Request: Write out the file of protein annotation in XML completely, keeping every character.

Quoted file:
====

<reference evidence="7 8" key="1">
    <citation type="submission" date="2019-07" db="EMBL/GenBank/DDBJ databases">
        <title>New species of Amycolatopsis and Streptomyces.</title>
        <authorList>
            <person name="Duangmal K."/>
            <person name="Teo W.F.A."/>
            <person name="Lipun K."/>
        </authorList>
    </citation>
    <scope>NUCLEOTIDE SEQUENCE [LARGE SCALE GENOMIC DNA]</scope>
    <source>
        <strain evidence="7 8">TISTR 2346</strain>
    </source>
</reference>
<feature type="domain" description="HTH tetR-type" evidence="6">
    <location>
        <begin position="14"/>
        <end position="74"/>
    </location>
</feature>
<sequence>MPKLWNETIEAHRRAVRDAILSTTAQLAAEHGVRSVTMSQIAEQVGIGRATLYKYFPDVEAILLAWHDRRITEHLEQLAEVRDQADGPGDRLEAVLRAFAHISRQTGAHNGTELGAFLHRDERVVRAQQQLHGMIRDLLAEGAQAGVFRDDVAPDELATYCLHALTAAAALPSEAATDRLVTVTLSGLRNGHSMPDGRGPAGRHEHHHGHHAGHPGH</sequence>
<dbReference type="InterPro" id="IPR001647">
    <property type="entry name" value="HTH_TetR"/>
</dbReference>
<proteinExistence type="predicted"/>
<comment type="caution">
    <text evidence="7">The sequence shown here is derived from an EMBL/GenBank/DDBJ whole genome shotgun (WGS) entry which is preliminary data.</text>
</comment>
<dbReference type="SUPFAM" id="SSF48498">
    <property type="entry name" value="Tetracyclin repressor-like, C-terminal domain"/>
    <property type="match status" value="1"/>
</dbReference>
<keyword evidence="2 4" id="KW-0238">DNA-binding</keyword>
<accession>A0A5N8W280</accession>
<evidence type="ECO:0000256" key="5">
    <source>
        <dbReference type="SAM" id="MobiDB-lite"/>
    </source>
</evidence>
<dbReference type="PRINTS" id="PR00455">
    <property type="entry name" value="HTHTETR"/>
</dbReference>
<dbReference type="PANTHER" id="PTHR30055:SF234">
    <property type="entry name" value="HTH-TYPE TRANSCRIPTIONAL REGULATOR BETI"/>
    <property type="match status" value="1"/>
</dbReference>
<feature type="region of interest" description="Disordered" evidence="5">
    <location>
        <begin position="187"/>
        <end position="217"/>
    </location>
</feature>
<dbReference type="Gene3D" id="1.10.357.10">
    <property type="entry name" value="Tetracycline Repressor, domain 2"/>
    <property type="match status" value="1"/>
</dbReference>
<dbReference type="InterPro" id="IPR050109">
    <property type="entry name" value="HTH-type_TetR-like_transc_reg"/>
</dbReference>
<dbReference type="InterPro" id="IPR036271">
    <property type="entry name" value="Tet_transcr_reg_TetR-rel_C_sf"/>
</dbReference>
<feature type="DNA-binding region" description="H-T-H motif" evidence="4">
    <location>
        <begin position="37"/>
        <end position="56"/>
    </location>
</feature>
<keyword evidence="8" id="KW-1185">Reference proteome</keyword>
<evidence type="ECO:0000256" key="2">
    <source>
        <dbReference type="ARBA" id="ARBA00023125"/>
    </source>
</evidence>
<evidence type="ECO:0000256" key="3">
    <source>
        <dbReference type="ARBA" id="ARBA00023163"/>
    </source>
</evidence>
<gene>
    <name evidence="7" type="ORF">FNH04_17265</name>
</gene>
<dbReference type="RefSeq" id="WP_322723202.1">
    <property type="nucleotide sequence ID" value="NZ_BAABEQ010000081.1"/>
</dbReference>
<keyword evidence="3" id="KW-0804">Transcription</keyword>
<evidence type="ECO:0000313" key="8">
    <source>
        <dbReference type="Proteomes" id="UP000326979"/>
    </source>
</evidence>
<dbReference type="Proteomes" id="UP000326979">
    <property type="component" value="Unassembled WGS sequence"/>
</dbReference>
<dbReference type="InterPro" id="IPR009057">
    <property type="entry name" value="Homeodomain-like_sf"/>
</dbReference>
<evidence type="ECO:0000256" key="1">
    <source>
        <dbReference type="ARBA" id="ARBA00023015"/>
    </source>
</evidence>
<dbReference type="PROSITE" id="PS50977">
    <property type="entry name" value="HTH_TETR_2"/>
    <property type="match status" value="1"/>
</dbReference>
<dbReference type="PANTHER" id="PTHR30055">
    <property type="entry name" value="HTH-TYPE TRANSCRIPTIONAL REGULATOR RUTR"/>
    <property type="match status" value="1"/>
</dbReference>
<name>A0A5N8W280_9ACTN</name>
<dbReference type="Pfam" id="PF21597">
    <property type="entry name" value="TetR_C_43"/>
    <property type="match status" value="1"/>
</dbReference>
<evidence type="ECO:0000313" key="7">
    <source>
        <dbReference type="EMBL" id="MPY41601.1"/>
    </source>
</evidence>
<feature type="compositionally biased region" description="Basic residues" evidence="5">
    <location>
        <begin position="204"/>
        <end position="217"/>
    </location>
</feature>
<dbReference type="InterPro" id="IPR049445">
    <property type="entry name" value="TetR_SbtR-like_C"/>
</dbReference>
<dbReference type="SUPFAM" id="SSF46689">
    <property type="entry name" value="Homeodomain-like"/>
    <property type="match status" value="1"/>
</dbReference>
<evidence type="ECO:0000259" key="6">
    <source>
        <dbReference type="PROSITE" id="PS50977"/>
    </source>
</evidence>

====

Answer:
<reference evidence="7 8" key="1">
    <citation type="submission" date="2019-07" db="EMBL/GenBank/DDBJ databases">
        <title>New species of Amycolatopsis and Streptomyces.</title>
        <authorList>
            <person name="Duangmal K."/>
            <person name="Teo W.F.A."/>
            <person name="Lipun K."/>
        </authorList>
    </citation>
    <scope>NUCLEOTIDE SEQUENCE [LARGE SCALE GENOMIC DNA]</scope>
    <source>
        <strain evidence="7 8">TISTR 2346</strain>
    </source>
</reference>
<feature type="domain" description="HTH tetR-type" evidence="6">
    <location>
        <begin position="14"/>
        <end position="74"/>
    </location>
</feature>
<sequence>MPKLWNETIEAHRRAVRDAILSTTAQLAAEHGVRSVTMSQIAEQVGIGRATLYKYFPDVEAILLAWHDRRITEHLEQLAEVRDQADGPGDRLEAVLRAFAHISRQTGAHNGTELGAFLHRDERVVRAQQQLHGMIRDLLAEGAQAGVFRDDVAPDELATYCLHALTAAAALPSEAATDRLVTVTLSGLRNGHSMPDGRGPAGRHEHHHGHHAGHPGH</sequence>
<dbReference type="InterPro" id="IPR001647">
    <property type="entry name" value="HTH_TetR"/>
</dbReference>
<proteinExistence type="predicted"/>
<comment type="caution">
    <text evidence="7">The sequence shown here is derived from an EMBL/GenBank/DDBJ whole genome shotgun (WGS) entry which is preliminary data.</text>
</comment>
<dbReference type="SUPFAM" id="SSF48498">
    <property type="entry name" value="Tetracyclin repressor-like, C-terminal domain"/>
    <property type="match status" value="1"/>
</dbReference>
<keyword evidence="2 4" id="KW-0238">DNA-binding</keyword>
<accession>A0A5N8W280</accession>
<evidence type="ECO:0000256" key="5">
    <source>
        <dbReference type="SAM" id="MobiDB-lite"/>
    </source>
</evidence>
<dbReference type="PRINTS" id="PR00455">
    <property type="entry name" value="HTHTETR"/>
</dbReference>
<dbReference type="PANTHER" id="PTHR30055:SF234">
    <property type="entry name" value="HTH-TYPE TRANSCRIPTIONAL REGULATOR BETI"/>
    <property type="match status" value="1"/>
</dbReference>
<feature type="region of interest" description="Disordered" evidence="5">
    <location>
        <begin position="187"/>
        <end position="217"/>
    </location>
</feature>
<dbReference type="Gene3D" id="1.10.357.10">
    <property type="entry name" value="Tetracycline Repressor, domain 2"/>
    <property type="match status" value="1"/>
</dbReference>
<dbReference type="InterPro" id="IPR050109">
    <property type="entry name" value="HTH-type_TetR-like_transc_reg"/>
</dbReference>
<dbReference type="InterPro" id="IPR036271">
    <property type="entry name" value="Tet_transcr_reg_TetR-rel_C_sf"/>
</dbReference>
<feature type="DNA-binding region" description="H-T-H motif" evidence="4">
    <location>
        <begin position="37"/>
        <end position="56"/>
    </location>
</feature>
<keyword evidence="8" id="KW-1185">Reference proteome</keyword>
<evidence type="ECO:0000256" key="2">
    <source>
        <dbReference type="ARBA" id="ARBA00023125"/>
    </source>
</evidence>
<evidence type="ECO:0000256" key="3">
    <source>
        <dbReference type="ARBA" id="ARBA00023163"/>
    </source>
</evidence>
<gene>
    <name evidence="7" type="ORF">FNH04_17265</name>
</gene>
<dbReference type="RefSeq" id="WP_322723202.1">
    <property type="nucleotide sequence ID" value="NZ_BAABEQ010000081.1"/>
</dbReference>
<keyword evidence="3" id="KW-0804">Transcription</keyword>
<evidence type="ECO:0000313" key="8">
    <source>
        <dbReference type="Proteomes" id="UP000326979"/>
    </source>
</evidence>
<dbReference type="Proteomes" id="UP000326979">
    <property type="component" value="Unassembled WGS sequence"/>
</dbReference>
<dbReference type="InterPro" id="IPR009057">
    <property type="entry name" value="Homeodomain-like_sf"/>
</dbReference>
<evidence type="ECO:0000256" key="1">
    <source>
        <dbReference type="ARBA" id="ARBA00023015"/>
    </source>
</evidence>
<dbReference type="PROSITE" id="PS50977">
    <property type="entry name" value="HTH_TETR_2"/>
    <property type="match status" value="1"/>
</dbReference>
<dbReference type="PANTHER" id="PTHR30055">
    <property type="entry name" value="HTH-TYPE TRANSCRIPTIONAL REGULATOR RUTR"/>
    <property type="match status" value="1"/>
</dbReference>
<name>A0A5N8W280_9ACTN</name>
<dbReference type="Pfam" id="PF21597">
    <property type="entry name" value="TetR_C_43"/>
    <property type="match status" value="1"/>
</dbReference>
<evidence type="ECO:0000313" key="7">
    <source>
        <dbReference type="EMBL" id="MPY41601.1"/>
    </source>
</evidence>
<feature type="compositionally biased region" description="Basic residues" evidence="5">
    <location>
        <begin position="204"/>
        <end position="217"/>
    </location>
</feature>
<dbReference type="InterPro" id="IPR049445">
    <property type="entry name" value="TetR_SbtR-like_C"/>
</dbReference>
<dbReference type="SUPFAM" id="SSF46689">
    <property type="entry name" value="Homeodomain-like"/>
    <property type="match status" value="1"/>
</dbReference>
<evidence type="ECO:0000259" key="6">
    <source>
        <dbReference type="PROSITE" id="PS50977"/>
    </source>
</evidence>